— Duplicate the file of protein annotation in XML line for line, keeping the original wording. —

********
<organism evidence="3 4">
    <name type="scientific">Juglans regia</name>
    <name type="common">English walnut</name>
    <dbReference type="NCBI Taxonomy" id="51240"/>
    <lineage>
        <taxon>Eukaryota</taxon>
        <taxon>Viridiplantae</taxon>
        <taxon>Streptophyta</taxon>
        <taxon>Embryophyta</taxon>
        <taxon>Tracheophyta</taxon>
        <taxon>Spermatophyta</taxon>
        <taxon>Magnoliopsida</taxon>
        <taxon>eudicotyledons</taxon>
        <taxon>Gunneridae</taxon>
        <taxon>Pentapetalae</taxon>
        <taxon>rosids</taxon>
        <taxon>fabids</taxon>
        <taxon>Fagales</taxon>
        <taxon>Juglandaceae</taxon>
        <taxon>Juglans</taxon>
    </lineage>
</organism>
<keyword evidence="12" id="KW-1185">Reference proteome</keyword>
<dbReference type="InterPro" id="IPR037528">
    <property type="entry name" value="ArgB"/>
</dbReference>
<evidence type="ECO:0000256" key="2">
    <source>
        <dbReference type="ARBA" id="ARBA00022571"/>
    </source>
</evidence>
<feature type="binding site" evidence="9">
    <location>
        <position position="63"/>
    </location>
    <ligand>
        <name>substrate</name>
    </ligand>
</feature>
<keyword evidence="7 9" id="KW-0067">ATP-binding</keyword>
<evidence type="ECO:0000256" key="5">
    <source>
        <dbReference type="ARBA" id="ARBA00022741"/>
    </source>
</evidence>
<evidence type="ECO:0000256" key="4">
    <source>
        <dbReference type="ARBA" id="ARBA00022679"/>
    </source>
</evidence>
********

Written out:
<organism evidence="3 4">
    <name type="scientific">Juglans regia</name>
    <name type="common">English walnut</name>
    <dbReference type="NCBI Taxonomy" id="51240"/>
    <lineage>
        <taxon>Eukaryota</taxon>
        <taxon>Viridiplantae</taxon>
        <taxon>Streptophyta</taxon>
        <taxon>Embryophyta</taxon>
        <taxon>Tracheophyta</taxon>
        <taxon>Spermatophyta</taxon>
        <taxon>Magnoliopsida</taxon>
        <taxon>eudicotyledons</taxon>
        <taxon>Gunneridae</taxon>
        <taxon>Pentapetalae</taxon>
        <taxon>rosids</taxon>
        <taxon>fabids</taxon>
        <taxon>Fagales</taxon>
        <taxon>Juglandaceae</taxon>
        <taxon>Juglans</taxon>
    </lineage>
</organism>
<keyword evidence="12" id="KW-1185">Reference proteome</keyword>
<dbReference type="InterPro" id="IPR037528">
    <property type="entry name" value="ArgB"/>
</dbReference>
<evidence type="ECO:0000256" key="2">
    <source>
        <dbReference type="ARBA" id="ARBA00022571"/>
    </source>
</evidence>
<feature type="binding site" evidence="9">
    <location>
        <position position="63"/>
    </location>
    <ligand>
        <name>substrate</name>
    </ligand>
</feature>
<keyword evidence="7 9" id="KW-0067">ATP-binding</keyword>
<evidence type="ECO:0000256" key="5">
    <source>
        <dbReference type="ARBA" id="ARBA00022741"/>
    </source>
</evidence>
<evidence type="ECO:0000256" key="4">
    <source>
        <dbReference type="ARBA" id="ARBA00022679"/>
    </source>
</evidence>